|Court: High Court of Australia|
|Legislation considered: Migration Act 1958 (Cth)|
|Download: Casenote Chu Kheng Lim and Others v Minister for Immigration, Local Government and Ethnic Affairs and Another (1992) 176 CLR 1 (PDF)|
The plaintiffs were Cambodian nationals who arrived in Australian waters by boat. The group of plaintiffs arrived on separate boats, in 1989 and 1990, respectively. They arrived without valid entry permits and their applications for refugee status were rejected in April 1992.1 They were detained in custody from the time of their arrival.2
The plaintiffs sought judicial review of their adverse refugee status determinations and were successful. In April 1992, the Federal Court set aside the decision of the Minister and ordered him to reconsider.3 However, immediately before the decision was reconsidered, a new Division 4B was inserted into the Migration Act 1958 (Cth) (‘the Act’), the effect of which was to ensure that the plaintiffs remained in detention and were unable to be released by a court.4
The new Division 4B, which became operative in May 1992, provided that non-citizens who arrived in Australian waters by boat without a visa or entry permit – a class of persons classified by the Act as “designated persons” – must be compulsorily detained until they are removed from Australia or granted an entry permit.5 The Division further prohibited a court from ordering the release from custody of a designated person.6 This meant that the plaintiffs remained in detention and that their avenues for judicial review had been closed.
The plaintiffs brought proceedings in the High Court to challenge their detention.7
The key issue in this case were whether the detention regime established by Division 4B violated the constitutional separation of powers by conferring a judicial function on the executive.
Summary of the relevant law
The plaintiffs’ detention was purportedly authorised by the following provisions of the Act, which were in force at the time:
- Section 54K, which defined a “designated person” as, in summary, a non-citizen who: arrived in Australian territorial waters by boat between 19 November 1989 and 1 December 1992, arrived without a visa and who had not been granted an entry permit.8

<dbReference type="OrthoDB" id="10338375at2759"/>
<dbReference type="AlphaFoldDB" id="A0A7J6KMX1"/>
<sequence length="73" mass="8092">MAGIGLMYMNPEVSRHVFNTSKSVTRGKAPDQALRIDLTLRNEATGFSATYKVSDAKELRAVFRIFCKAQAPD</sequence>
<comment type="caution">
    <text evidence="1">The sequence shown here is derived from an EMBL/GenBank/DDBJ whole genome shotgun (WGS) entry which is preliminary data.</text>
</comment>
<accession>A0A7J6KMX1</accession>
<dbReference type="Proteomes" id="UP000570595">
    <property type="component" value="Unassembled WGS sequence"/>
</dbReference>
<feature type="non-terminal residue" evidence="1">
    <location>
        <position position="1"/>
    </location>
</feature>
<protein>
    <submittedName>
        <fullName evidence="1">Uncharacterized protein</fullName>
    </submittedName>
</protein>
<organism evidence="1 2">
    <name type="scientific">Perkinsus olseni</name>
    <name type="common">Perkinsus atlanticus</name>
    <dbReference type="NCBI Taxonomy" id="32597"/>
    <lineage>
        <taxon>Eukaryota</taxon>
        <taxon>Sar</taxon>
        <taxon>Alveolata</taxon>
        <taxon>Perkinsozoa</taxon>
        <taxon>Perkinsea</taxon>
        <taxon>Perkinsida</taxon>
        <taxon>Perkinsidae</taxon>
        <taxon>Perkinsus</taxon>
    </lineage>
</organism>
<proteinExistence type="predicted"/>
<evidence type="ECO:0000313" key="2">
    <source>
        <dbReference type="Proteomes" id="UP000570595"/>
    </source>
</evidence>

- Section 54L, which provided that a designated person must be kept in custody and can be released from custody “if, and only if” the person is removed from Australia or granted an entry permit. 9
- Section 54R, which provided that “a court is not to order the release from custody of a designated person”.10
- Prior to the coming into force of the new Division 4B, the plaintiffs’ detention was authorised by section 88 of the Act, which provided that any person who arrived in Australia by boat, “being a stowaway or a person whom an authorized officer reasonably believes to be seeking to enter Australia in circumstances in which the person would become an illegal entrant” may be kept in custody.11
The plaintiffs argued that the provisions governing their detention were invalid and therefore that the detention itself was unlawful. They did not dispute the fact that the provisions could be characterised as a law with respect to aliens, and therefore that the power to enact such provisions is validly conferred on the Commonwealth by s 51(xix) of the Constitution. However, they argued that the provisions were nonetheless invalid as they usurped the judicial power of the Commonwealth and therefore violated the strict separation of executive and judicial power established by the Constitution.12
The plaintiffs submitted that the provisions authorising their detention amounted to the Commonwealth conferring on the executive a judicial function that the Constitution vests exclusively in Chapter III courts. In support of this separation of powers argument, the plaintiffs submitted that their detention, rather than being for the purposes of deportation or exclusion, was punitive and therefore only valid if exercised by the judicial power of the Commonwealth. The fact that their detention was for the purposes of punishment, they argued, meant that it went beyond what was reasonably necessary to effect deportation.13